Tag Archives: plank

Want to get stronger? Try these 3 brutally effective variations on lifting classics.

longleverplankThe interesting thing about strength training is that when it’s all said and done, there really aren’t that many movements you need to learn to reach your goals, whether that’s getting stronger, leaner, gaining more muscle, or all of the above. If you can check off the following boxes, you’re in good shape to get cracking with some good work at the gym:

-Squatting movements (like a goblet squat)
-Hinging movements (deadlifts, exercises that emphasize movement from your hips)
-Pushing movements (pushups, bench pressing, overhead pressing, etc.)
-Pulling movements (chin-ups and rows come to mind).
-Core stabilization and rotational power development (planks, chops, crunches, twists, etc.)
-Power movements – to build explosiveness and improve overall strength (think oly lifts, jump squats, plyometrics)

If we focused on improving just one move from each category, we could make quite a bit of progress for quite some time. But that’d get pretty boring, wouldn’t it? Not to mention that variations on exercises require our bodies to move, build strength and stability, and function better in slightly different ways. That’s where we spice things up with twists on the basics that we’ve come to know and love.

Sometimes we progress a movement because one becomes too easy. I’m going to show you one today. We often also use a variation of a staple to work our muscles differently, to get past a “sticking point” or even to work around an injury. Or sometimes just because it’s fun to change stuff up. Fun is important too, yeah? Read on for ideas:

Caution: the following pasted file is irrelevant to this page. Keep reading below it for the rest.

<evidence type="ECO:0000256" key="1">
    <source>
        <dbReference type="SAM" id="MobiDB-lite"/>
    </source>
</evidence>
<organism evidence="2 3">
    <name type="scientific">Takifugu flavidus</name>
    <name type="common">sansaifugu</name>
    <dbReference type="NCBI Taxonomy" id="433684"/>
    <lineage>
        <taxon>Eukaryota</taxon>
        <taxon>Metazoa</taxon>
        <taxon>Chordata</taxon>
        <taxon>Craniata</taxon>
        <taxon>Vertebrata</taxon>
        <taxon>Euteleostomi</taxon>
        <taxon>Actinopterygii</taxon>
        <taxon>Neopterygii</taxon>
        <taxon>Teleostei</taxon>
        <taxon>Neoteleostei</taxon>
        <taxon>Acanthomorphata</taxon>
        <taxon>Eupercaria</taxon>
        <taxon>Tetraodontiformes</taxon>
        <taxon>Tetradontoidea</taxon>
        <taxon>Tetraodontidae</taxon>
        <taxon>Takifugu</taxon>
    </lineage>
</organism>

Progress Your Plank
Once you can hold a plank pretty easily, you’re ready to move up in the world-o-planks. Congrats, it’s time to make them hard again. There are many ways to do this, but I’ve been messing around with long lever planks and even 1 legged long lever planks. They’re tough!

Here’s a demo:

How to do it:
Start by getting into the plank position and walking your feet back so that your elbows are in front of your shoulders instead of in a traditional plank, where you have them stacked under them. Brace those abs like you’re going to get sucker punched and hold there. Try starting with 3 sets of 10-20 seconds and tell me how much you love them.

A Squat You’ll Love-Hate
I think that every beginner would do well to begin with a simple body weight box squat to groove that sitting down and back movement that’s critical for the squat. From there, the sky’s the limit: goblet squats are a good next step, but another overlooked squat that works well not only for beginners but squat pros is the underrated Zercher Squat.

A Zercher squat may feel easier on the lower back than a barbell back squat; it also lets you get low (to the window, to the wall). It requires you to stay pretty upright, a good reminder for those who are new to squatting.

I put them to use for a client who is rehabbing her shoulder and can’t comfortably get into a back squat position. Zerchers feel great to her. Sometimes an injury allows us to discover a brand new way to get strong. Cue the silver lining, eh? 


And for those of us who have been squatting for a long while, it’s a great variation to play with to get some extra fun and glute gains on leg day. Oh, and they’re harder to load up than they look. Good grief.